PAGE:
The World Health Organization (WHO) has morphed into a hotbed of simmering controversies. The UN health body chief Tedros Adhanom Ghebreysus has openly kowtowed to China, resulting in American annoyance in particular. That said, now is the time to keep controversies aside and assess the merits of the health body’s recent recommendations.
The WHO has admitted that the pandemic is here to stay and there might never be a ‘silver bullet’ in the form of a reliable vaccine. Despite nations conducting vaccine trials, in other words, there is no guarantee that a medical solution shall be found soon – or ever.
Ghebreysus, the first non-medical doctor Director-General of the WHO, reminded reporters that when the Emergency Committee had met three months earlier, the world had seen three million COVID-19 cases and more than 200,000 deaths. “Since then”, he informed, “the number of cases has increased more than five-fold to 17.5 million, and the number of deaths has more than tripled, to 680,000”.
So, what are the organisation’s recommendations for the suffering nations? Some of its key recommendations are that countries must “engage in the Access to COVID-19 Tools (ACT) Accelerator, participate in relevant clinical trials, and prepare for safe and effective therapeutics and vaccine introduction.” “For now”, Tedros was quoted on news.un.org, “stopping outbreaks comes down to the basics of public health and disease control”.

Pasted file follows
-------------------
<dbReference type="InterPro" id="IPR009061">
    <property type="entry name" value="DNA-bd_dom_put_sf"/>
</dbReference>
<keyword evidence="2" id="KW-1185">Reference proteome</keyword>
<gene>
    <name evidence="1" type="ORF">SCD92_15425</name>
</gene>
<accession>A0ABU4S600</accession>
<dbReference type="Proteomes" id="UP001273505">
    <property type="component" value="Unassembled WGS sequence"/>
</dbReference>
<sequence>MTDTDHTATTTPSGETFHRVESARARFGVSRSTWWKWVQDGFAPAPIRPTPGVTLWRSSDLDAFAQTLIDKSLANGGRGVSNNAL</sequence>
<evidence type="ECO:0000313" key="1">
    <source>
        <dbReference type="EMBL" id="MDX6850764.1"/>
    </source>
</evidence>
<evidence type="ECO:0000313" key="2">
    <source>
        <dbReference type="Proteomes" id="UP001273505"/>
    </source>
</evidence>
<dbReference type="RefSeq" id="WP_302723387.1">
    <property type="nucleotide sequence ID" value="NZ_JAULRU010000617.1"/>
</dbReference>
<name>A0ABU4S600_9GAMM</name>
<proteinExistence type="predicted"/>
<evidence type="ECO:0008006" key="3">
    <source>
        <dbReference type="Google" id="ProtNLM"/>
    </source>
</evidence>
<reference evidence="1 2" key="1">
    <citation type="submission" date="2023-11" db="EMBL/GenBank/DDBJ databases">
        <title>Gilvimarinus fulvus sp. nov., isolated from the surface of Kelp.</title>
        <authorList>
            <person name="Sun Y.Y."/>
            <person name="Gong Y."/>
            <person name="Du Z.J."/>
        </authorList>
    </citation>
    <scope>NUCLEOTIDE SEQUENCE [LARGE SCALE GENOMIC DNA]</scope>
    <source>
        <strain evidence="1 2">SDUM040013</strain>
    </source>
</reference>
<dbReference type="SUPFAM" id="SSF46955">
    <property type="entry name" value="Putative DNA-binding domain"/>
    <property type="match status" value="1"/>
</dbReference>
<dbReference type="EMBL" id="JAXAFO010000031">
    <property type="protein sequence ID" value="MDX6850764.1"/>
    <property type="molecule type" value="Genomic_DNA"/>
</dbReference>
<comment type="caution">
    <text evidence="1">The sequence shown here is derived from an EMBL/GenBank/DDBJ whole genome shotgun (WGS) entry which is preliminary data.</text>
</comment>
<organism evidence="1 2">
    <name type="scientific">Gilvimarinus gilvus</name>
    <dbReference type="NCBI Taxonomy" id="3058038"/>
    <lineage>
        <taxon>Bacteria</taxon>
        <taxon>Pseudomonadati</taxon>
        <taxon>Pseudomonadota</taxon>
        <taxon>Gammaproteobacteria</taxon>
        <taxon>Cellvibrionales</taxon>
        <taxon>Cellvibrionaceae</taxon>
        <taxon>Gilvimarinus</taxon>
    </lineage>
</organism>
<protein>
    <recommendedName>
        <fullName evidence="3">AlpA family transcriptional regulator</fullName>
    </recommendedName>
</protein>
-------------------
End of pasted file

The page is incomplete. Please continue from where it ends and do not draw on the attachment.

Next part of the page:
What the organisation is saying is that society must do what it can to keep the spreading of the pandemic in check. Tests must be conducted on a war footing. People must wear masks on a day-to-day basis. They must wash their hands regularly and follow all other basics of personal hygiene.
Critics of WHO might say that the WHO cannot convey messages of substance any longer. The fact, however, is that countless people are becoming increasingly indifferent to the need of being circumspect as the pandemic claims victims worldwide.
They may have surrendered to destiny. The issue could be as simple – and dangerous – as not wearing a mask because it makes breathing less comfortable. Whatever the reason might be, reminders are necessary. And, that is why WHO must be heard seriously.
On an earlier occasion, the chief had said that the spike in certain countries was partly due to the younger lot “letting down their guard during the northern hemisphere summer.” “We have said it before and we’ll say it again: young people are not invincible”, he told the media, adding, “Young people can be infected; young people can die, and young people can transmit the virus to others.”
While youthful energy is a positive quality, recklessness in many youngsters is its antithetical reality. Disobeying advice comes naturally to those who find them restrictive, which may not cause considerable damage in many situations while being lethal during a pandemic.
A young man who neither wears a mask nor follows the basics of hygiene can get infected, fall sick and need ventilator support. If he is unlucky, he may not walk out of the hospital with his life intact.
One sentence can summarise the WHO’s message. Caution is mandatory for self-preservation.